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Studies in KCB, Chapter 4 Intro:
Gives the student a glimpse into the remarkable writings of Krishñacandra Bhattacharyya, and into the careful reasoning of Sâm'khya. The primary focus of this work is to understand the activity of cosmic consciousness - buddhi - as the source of phenomena and as the existential root of our ordinary awareness.
Excerpt From "Studies in KCB, Chapter 4":
Sâm'khya envisions the cosmos in three layers: the causing, the caused and causing, and the caused. To this is added a fourth ingredient, the un-caused, or acausal manifestation. The three strata associated with causality is further differentiated into various principles or Tattvas. Each of these principles has its own unique structure, but they are all understood to be of the same substance - the guñas. In fact, the arisal and relationships of the various tattvas is characterized as the activity of these guñas. To understand the guñas fully, we must understand their shapes - the tattvas, and, naturally, to understand the tattvas, we must understand the guñas. These two phases of understanding are much more than conceptual exercises. When the tattvas are understood, the hypnotizing effect of the chaotic cosmos is quelled, and jñâna emerges as the detached awareness of the liberating soul. When the guñas are understood, that liberation is complete. The apparent jackstraw conceptualism of Sâm'khya philosophy applies only to its conceptual husk; when approached and experienced as the exfoliation of Soul by reason, it is a powerful spiritual antiseptic, capable of removing much of the ego's grip upon our experience.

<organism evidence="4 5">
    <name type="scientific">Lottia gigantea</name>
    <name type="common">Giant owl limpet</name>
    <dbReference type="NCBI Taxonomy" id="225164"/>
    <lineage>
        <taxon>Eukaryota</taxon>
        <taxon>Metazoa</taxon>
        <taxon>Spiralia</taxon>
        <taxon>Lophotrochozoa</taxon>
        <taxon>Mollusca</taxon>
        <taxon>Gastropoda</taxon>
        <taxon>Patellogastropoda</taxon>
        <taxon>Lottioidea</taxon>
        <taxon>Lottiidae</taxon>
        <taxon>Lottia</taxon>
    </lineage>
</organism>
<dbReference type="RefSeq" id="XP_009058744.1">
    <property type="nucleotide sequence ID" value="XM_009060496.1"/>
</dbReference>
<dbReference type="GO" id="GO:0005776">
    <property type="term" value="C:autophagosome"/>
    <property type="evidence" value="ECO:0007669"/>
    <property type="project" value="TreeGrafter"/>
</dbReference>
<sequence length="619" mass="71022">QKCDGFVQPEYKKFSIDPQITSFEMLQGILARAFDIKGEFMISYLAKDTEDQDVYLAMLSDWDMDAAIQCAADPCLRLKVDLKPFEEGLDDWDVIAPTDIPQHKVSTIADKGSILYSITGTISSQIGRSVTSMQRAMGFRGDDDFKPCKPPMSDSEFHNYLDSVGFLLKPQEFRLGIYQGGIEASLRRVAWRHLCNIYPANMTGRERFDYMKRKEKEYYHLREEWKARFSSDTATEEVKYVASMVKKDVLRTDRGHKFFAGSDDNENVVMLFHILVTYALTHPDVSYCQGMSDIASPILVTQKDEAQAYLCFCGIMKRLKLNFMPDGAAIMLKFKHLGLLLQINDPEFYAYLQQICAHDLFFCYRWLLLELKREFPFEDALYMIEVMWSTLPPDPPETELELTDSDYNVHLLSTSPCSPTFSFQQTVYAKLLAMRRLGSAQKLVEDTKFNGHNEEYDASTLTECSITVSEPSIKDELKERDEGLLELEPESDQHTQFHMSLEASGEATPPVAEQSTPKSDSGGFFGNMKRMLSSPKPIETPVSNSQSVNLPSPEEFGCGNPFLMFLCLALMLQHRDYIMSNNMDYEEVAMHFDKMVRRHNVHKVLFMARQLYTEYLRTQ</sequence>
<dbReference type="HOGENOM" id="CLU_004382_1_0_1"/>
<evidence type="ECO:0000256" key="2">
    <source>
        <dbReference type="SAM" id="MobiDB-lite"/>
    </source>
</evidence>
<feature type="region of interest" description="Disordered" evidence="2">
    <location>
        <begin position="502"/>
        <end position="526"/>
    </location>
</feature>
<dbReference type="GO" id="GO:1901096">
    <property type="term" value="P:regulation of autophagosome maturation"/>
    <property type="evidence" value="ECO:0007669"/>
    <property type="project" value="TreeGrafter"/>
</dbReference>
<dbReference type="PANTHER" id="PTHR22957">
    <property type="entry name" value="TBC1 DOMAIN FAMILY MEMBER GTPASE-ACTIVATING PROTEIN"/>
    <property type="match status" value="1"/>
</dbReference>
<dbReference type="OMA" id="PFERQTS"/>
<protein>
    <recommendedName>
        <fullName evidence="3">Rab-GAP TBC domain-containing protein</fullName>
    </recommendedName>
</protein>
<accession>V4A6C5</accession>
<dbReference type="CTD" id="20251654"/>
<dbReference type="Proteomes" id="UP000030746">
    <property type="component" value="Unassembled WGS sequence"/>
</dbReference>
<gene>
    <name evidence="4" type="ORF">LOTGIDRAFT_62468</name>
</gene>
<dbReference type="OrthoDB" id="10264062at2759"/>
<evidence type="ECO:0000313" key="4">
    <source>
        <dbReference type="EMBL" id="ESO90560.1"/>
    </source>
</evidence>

The first layer of the cosmos is understood as the container and cause of the cosmos. To the unenlightened, it is said, the container is Prakriti - Nature Herself - and the cause is Purus:a - the evolving soul. To the enlightened, or awakened individual, the Soul is known as the container, and Nature, Prakriti, is known as the cause. The reversal of these definitions is outlined through reason, and achieved through the six equi-valent samâdhis of yoga.
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